January 9, 2009

The Richland hamlet community was terribly shaken by the devastating house fire on January 4, killing eight members of the same family. In the days following the fire some discussion of that structures history has occurred.

According to George Widrig, the structure was once the east wing of Henry Hezekiah Mellen’s Trout Brook House, which once sat on the current site of the old video store. Mellon was the grandson of Revolutionary War veteran Nathan Mellon, and was himself an early land developer in that section of the town. The Trout Brook House was built about 1853 as the railroad was being built through the town.

Following Mellon’s death the structure later fell to William Streeter who in 1924 split the building in half and moved the main section across the street to the site of the former Averill Hotel. This section was transformed into a duplex and stood until 1996 when it was demolished as part of the Richland Junction convenience store project. Also in 1924, the east portion of the old hotel was moved up the road and was later converted into a one family home that was long known as “the Granger place”. It was this portion of Mellon’s old hotel that was destroyed by fire on Sunday night, taking with it eight members of the community. The officers of Half-Shire extend our most sincere condolences to the surviving members of the families affected.

On January 5, Pulaski attorney Walter Smith stopped by the historian’s office to discuss the mysterious portrait of a Judge in the main courtroom of the courthouse. Several weeks ago we had identified the portrait as that of Judge Irving Hubbs. After his examination, Smith decisively told me that we are mistaken, that the portrait is of Judge Clayton Miller. We then examined the newspaper article and photo from which we took our earlier guess, and both decided that the caption beneath the two men’s 1940 joint photo was ambiguous. Smith described Miller as he remembered him, and told of how his parents were social friends and bridge partners with the Millers.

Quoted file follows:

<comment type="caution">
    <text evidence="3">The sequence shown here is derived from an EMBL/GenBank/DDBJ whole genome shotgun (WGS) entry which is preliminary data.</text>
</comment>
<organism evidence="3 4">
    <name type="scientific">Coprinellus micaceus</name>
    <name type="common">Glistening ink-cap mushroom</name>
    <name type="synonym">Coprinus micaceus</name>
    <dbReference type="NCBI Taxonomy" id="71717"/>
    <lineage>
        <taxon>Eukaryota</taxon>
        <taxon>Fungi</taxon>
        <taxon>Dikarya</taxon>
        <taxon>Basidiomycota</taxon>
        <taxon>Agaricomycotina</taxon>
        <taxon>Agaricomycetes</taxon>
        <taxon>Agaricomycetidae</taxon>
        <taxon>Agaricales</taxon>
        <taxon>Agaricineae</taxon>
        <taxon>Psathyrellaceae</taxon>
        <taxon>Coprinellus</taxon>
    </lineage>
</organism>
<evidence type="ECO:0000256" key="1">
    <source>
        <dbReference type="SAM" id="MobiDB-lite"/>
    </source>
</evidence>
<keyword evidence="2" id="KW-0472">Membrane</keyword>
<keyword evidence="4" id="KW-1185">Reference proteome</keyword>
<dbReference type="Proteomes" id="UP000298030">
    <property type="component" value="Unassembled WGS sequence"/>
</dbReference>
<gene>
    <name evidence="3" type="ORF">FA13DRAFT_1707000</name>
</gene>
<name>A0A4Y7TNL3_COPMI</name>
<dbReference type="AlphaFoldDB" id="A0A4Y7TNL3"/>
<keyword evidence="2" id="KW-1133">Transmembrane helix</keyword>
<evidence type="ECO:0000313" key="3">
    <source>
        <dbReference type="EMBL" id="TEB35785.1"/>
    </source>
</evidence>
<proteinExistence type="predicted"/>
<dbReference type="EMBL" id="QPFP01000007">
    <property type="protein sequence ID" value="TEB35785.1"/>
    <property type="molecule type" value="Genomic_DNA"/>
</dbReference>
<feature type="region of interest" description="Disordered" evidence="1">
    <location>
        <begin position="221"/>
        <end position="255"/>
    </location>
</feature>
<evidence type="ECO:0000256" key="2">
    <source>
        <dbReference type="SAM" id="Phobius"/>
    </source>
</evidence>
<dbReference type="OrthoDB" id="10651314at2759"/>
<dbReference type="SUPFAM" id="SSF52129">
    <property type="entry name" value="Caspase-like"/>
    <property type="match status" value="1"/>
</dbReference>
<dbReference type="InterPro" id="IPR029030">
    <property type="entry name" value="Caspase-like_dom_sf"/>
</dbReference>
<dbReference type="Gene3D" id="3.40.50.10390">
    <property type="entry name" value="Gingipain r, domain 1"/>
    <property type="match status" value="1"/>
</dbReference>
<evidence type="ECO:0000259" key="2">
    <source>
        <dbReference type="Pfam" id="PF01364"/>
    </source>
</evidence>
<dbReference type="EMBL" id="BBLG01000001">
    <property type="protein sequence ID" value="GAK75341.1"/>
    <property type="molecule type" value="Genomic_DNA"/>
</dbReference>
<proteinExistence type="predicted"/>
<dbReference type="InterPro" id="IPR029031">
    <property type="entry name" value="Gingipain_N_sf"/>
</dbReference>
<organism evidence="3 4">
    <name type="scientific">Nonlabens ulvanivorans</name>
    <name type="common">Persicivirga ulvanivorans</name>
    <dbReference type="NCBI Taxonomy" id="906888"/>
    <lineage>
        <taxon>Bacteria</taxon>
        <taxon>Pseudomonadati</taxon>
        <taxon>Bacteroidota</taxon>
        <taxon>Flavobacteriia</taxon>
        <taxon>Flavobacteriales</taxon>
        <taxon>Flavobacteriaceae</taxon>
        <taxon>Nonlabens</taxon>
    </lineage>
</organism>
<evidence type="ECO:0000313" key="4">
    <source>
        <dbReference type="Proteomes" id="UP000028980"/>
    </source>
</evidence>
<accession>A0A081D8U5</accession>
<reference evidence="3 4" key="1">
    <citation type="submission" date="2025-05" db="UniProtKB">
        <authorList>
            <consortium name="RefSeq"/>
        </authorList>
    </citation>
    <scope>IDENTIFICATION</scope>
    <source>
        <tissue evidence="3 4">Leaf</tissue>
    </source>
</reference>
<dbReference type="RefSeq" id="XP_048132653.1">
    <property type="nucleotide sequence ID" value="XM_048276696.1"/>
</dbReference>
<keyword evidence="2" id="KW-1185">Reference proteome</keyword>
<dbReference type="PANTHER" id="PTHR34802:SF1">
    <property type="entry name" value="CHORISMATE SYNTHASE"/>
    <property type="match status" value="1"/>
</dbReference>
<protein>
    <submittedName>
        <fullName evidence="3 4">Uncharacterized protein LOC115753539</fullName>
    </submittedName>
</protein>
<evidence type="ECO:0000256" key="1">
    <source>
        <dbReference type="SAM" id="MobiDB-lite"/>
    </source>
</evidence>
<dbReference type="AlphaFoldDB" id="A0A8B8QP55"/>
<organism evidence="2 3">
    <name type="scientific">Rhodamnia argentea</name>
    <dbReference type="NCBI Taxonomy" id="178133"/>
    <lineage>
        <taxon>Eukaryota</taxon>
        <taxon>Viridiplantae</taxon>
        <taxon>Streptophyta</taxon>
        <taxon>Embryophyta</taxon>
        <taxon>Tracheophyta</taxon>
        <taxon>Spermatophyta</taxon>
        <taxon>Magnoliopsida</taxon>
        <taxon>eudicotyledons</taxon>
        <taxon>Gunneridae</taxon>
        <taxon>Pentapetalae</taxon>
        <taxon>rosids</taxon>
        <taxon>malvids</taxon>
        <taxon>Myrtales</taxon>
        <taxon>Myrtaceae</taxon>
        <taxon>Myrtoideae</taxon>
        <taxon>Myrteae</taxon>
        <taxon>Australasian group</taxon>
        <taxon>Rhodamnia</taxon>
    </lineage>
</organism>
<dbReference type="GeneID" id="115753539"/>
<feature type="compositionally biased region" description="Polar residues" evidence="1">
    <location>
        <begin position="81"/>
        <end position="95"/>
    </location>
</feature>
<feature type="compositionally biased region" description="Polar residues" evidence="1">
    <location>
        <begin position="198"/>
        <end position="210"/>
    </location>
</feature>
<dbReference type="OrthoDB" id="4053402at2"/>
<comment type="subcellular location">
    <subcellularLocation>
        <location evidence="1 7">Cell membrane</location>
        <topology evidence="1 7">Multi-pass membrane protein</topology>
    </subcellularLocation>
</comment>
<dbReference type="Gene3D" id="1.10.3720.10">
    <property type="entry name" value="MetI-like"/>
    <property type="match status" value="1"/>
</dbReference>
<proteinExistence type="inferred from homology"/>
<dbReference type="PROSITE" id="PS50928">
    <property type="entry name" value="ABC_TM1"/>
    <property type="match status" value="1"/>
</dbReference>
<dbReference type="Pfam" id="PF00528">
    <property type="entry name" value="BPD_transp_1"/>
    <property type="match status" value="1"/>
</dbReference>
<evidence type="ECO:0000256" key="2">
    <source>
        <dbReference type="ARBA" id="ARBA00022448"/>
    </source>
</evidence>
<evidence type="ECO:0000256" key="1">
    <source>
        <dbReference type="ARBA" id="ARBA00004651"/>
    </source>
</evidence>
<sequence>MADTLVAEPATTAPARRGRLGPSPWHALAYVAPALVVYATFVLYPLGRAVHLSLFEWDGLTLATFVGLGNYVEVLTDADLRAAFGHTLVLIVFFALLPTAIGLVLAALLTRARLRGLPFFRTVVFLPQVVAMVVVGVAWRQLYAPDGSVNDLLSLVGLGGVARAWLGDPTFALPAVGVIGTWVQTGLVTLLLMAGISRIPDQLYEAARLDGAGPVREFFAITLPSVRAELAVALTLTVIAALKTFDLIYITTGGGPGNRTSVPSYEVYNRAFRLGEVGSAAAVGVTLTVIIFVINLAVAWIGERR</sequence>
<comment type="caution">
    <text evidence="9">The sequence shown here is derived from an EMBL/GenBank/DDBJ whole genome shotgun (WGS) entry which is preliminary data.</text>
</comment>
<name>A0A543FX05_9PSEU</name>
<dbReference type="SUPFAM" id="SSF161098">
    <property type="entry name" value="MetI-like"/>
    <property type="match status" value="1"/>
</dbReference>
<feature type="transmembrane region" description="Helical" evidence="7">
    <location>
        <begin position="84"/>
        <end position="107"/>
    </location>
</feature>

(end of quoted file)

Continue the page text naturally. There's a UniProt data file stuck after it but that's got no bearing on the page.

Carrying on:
Judge Clayton I. Miller was born in 1869 the son of William, and Lydia (Howard) Miller of Mexico. He married the former Alice Bard of Mexico in 1900. Miller rose through the ranks of attorneys and later Judges in Oswego County, moving from the Surrogates Judge position to State Supreme Court in the 1920s. Mrs. & Mrs. Miller built unique arts and crafts style home on upper Park Street in Pulaski that is the current home of R. Bramley Palm and his family.

We are further confirm that Judge Miller is the man in the painting, and will report back at a later date our findings.

Half-Shire can be contacted at P.O. 73, Richland NY 13144 or on the web at www.halfshire.com

Follow me!

Theme: Overlay by Kaira Extra Text
Cape Town, South Africa